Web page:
Households face another hit from rising power bills just a day after inflation spiked to a 22-year high, setting up a federal election fight for the Coalition and Labor as they grapple with official figures revealing underlying electricity prices have more than doubled in the past year.
Experts warn the wholesale power spike will undoubtedly flow onto customers, with markets already pricing in even bigger rises in 2022 and 2023. Both Scott Morrison and Anthony Albanese have promised to keep power prices low after annual inflation rose to its highest level in two decades, pouring more pressure on the cost of living just weeks out from voting day.
The price of Australian coal, rising sharply amid a global energy crunch, is set to drive up power bills this year.Credit:Fairfax
A Friday update from the Australian Energy Market Operator, which runs the electricity grid, shows the east coast wholesale price of electricity jumped 141 per cent to $87 a megawatt hour in the March quarter compared to $36 a megawatt hour at the same time last year.
The price of coal has been soaring due to Russia’s war in Ukraine, deepening a global energy crunch and driving up wholesale electricity prices in Australia, where coal-fired power stations supply about two-thirds of the electricity in the grid.
The AEMO report shows the export prices of cargoes of thermal coal at the Port of Newcastle have more than tripled from $100 a tonne to $350 a tonne in the past 12 months, as the global demand ramps up.
The wholesale price of energy comprises 30 to 40 per cent of an electricity customer’s bill and sustained high prices can have a significant impact.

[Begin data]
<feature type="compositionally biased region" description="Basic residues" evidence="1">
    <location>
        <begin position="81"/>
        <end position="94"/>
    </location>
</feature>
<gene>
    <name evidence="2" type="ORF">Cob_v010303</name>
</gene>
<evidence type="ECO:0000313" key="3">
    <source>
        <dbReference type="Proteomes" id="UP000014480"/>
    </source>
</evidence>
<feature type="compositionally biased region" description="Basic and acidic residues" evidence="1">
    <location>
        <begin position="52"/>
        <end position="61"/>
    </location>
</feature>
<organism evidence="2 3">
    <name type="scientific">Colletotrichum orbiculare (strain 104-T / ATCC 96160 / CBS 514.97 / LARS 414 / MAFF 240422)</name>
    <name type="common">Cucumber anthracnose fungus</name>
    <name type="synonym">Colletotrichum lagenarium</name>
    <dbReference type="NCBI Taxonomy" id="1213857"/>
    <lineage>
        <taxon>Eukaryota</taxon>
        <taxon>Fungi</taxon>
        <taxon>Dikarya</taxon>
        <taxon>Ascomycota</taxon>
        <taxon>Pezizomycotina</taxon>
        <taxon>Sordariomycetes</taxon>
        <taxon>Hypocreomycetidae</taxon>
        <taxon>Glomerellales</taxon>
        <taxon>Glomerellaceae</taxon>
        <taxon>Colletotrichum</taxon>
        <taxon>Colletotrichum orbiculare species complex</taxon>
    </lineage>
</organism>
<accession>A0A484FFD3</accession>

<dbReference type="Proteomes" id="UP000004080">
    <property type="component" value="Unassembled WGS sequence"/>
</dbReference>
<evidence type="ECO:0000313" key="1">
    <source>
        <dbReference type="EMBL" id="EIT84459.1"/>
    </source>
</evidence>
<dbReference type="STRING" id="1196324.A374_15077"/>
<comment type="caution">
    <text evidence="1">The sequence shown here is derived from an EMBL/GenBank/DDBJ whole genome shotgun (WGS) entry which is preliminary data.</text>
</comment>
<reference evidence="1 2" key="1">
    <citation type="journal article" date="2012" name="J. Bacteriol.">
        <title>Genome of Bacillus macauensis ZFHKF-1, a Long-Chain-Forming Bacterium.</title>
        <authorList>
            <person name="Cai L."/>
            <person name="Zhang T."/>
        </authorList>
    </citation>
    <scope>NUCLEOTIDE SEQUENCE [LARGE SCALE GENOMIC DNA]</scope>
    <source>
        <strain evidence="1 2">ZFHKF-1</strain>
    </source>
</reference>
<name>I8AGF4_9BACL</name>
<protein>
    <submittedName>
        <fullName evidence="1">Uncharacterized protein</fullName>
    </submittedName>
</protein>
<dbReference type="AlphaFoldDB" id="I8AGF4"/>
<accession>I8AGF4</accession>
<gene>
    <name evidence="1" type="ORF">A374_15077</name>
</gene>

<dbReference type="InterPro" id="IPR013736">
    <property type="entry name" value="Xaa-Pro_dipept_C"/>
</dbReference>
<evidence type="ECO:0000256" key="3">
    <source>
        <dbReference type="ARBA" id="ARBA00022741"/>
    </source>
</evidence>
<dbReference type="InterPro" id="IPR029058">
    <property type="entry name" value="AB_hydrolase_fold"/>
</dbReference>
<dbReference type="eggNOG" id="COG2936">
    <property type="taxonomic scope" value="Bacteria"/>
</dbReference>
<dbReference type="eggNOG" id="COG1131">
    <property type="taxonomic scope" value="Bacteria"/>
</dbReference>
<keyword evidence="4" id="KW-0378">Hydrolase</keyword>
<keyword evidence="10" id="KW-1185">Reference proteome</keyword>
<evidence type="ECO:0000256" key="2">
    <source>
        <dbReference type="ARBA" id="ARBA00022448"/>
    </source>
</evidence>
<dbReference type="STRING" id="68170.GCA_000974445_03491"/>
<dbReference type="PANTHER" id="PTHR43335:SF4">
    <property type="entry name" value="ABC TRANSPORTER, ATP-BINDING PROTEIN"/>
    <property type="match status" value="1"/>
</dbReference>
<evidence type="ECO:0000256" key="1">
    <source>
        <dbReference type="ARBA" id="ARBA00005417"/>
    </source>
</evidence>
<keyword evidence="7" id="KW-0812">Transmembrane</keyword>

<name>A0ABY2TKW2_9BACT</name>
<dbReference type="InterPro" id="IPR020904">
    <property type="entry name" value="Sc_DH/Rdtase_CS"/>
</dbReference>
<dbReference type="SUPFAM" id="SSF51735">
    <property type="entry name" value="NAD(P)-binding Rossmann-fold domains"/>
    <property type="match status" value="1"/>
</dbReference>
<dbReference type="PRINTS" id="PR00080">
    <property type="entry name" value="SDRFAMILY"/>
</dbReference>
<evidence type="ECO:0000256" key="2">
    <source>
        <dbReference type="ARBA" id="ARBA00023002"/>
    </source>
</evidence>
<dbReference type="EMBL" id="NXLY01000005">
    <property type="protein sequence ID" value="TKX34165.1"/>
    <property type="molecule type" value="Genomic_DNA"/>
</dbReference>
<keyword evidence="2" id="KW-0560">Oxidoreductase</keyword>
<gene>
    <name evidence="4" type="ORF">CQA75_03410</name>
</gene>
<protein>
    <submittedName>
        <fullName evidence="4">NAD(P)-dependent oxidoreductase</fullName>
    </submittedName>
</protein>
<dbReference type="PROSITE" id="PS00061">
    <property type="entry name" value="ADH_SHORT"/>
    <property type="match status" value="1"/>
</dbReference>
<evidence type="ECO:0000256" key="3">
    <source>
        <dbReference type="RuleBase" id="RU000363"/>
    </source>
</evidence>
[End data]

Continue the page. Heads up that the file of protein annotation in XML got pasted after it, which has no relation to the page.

“There’s no doubt power bills will increase,” said Lisa Zembrodt of Schneider Electric, one of Australia’s largest corporate energy advisers.
“Prices will need to reflect the increases that we’ve seen in the wholesale market.”
Futures markets – those used by big businesses and electricity retailers wanting to guarantee power supply at a certain price – are also being driven up by expensive coal and could send bills even higher. In the March quarter, contracts for the 2023 calendar year hit an east-coast average of $94 a megawatt hour, AEMO said. In NSW, 2023 contracts were at $131 a megawatt hour.
The looming power bill hikes come as an election debate heats up about rising consumer prices and cost-of-living pressures. Prime Minister Scott Morrison has said previously his government has delivered “affordable, reliable energy”, and has repeatedly pointed to an 8 per cent fall in electricity prices over the past two years, while claiming Labor’s energy policy will drive up bills.
“That’s why over the last two years we’ve been able to cut the cost of electricity by 8 per cent, and since I became Prime Minister it’s fallen by over 9 per cent,” Morrison said on Thursday. “When Labor were in power, electricity prices doubled. They increased by over 100 per cent, an average annual increase of over 12 per cent.”
Morrison said the threat of the Coalition’s Australian Domestic Gas Security Mechanism (ADGSM), which could be triggered to reserve some gas that cannot be exported and must be sold domestically, had helped to keep power prices down. However, the government has never triggered this mechanism.
Federal Labor has committed $20 billion for a “Rewiring the Nation” policy, which it says would follow the AEMO blueprint for transmission projects, known as the Integrated System Plan.